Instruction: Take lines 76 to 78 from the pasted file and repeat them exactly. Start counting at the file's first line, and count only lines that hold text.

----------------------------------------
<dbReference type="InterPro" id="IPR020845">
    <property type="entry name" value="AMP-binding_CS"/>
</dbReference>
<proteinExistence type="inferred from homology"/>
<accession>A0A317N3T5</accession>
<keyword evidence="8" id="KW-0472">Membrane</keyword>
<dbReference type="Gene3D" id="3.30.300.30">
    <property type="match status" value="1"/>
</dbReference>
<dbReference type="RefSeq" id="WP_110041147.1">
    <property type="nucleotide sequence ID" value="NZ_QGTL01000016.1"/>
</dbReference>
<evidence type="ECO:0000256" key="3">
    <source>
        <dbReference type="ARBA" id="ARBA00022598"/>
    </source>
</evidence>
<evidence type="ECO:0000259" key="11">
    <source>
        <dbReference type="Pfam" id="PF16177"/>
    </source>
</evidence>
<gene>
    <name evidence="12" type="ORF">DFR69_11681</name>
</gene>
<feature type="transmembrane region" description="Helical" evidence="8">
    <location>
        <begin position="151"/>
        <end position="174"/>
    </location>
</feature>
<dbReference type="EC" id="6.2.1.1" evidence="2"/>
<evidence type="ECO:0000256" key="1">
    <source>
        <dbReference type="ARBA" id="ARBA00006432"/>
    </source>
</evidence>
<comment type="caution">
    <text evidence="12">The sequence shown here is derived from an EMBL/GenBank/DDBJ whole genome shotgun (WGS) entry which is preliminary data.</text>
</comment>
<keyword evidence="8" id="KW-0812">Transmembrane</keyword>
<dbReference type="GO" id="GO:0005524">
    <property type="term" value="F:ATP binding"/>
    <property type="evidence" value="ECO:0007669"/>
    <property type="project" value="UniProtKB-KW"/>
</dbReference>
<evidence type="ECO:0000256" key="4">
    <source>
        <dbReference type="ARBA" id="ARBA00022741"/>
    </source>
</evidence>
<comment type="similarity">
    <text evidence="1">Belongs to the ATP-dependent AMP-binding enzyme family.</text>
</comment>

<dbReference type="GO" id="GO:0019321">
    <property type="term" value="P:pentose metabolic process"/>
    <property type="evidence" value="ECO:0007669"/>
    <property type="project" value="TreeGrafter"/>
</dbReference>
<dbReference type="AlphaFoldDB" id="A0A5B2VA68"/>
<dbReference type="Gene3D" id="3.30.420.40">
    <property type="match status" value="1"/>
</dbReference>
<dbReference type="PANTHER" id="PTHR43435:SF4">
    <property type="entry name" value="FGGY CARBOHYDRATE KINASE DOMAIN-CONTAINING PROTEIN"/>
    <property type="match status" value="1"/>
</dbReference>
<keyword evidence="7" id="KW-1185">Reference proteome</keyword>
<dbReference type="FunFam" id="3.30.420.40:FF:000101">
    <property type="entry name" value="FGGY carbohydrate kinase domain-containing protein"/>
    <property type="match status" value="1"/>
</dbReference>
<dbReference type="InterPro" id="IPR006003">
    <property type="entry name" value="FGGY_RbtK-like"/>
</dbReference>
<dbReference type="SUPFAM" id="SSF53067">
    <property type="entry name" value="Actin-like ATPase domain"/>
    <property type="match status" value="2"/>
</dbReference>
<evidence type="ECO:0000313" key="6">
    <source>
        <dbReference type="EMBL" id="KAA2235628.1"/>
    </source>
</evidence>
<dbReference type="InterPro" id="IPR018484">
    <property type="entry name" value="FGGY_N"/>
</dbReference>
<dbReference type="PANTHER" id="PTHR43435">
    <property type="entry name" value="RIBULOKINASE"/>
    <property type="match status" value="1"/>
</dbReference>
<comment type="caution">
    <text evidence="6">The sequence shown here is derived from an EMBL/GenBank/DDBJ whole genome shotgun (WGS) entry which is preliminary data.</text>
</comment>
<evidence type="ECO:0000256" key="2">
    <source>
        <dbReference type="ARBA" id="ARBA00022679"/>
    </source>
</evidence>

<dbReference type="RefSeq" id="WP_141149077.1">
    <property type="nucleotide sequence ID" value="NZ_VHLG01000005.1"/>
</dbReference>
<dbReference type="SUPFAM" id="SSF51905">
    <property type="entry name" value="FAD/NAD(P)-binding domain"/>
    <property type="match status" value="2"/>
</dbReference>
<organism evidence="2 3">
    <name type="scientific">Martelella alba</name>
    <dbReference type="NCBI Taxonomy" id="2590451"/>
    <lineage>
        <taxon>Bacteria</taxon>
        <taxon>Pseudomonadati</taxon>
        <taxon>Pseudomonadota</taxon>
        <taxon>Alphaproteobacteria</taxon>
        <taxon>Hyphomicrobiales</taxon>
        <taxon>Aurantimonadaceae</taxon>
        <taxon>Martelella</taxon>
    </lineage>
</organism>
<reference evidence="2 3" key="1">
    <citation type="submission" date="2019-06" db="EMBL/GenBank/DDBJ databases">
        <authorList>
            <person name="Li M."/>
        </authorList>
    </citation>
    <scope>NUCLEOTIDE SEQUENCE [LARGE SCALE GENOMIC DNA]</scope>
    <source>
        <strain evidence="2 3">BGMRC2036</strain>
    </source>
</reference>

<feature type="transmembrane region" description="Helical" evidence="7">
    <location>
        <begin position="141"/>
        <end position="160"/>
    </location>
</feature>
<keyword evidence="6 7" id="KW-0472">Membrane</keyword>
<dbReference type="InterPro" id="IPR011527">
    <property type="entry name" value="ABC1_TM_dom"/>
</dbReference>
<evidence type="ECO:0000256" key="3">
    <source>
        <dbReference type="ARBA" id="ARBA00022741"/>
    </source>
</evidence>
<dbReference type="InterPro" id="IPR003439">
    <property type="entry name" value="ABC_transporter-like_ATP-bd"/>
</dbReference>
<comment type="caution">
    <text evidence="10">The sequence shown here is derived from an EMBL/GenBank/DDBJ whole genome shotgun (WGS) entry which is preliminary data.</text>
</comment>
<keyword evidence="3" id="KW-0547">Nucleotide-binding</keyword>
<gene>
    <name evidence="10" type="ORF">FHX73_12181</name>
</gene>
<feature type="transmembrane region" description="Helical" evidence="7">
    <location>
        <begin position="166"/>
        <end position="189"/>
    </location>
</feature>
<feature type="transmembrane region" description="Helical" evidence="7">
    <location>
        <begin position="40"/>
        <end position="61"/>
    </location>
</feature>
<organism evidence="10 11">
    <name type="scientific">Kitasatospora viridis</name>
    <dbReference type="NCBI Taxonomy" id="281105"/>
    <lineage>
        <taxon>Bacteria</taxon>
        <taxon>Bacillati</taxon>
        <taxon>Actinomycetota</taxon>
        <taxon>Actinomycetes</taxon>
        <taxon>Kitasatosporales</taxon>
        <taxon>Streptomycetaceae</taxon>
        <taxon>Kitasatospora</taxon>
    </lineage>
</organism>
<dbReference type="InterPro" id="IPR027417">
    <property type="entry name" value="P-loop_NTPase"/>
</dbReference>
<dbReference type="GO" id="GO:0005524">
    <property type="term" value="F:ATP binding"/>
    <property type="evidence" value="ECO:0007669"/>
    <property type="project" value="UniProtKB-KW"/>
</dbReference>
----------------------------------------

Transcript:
<dbReference type="SUPFAM" id="SSF53067">
    <property type="entry name" value="Actin-like ATPase domain"/>
    <property type="match status" value="2"/>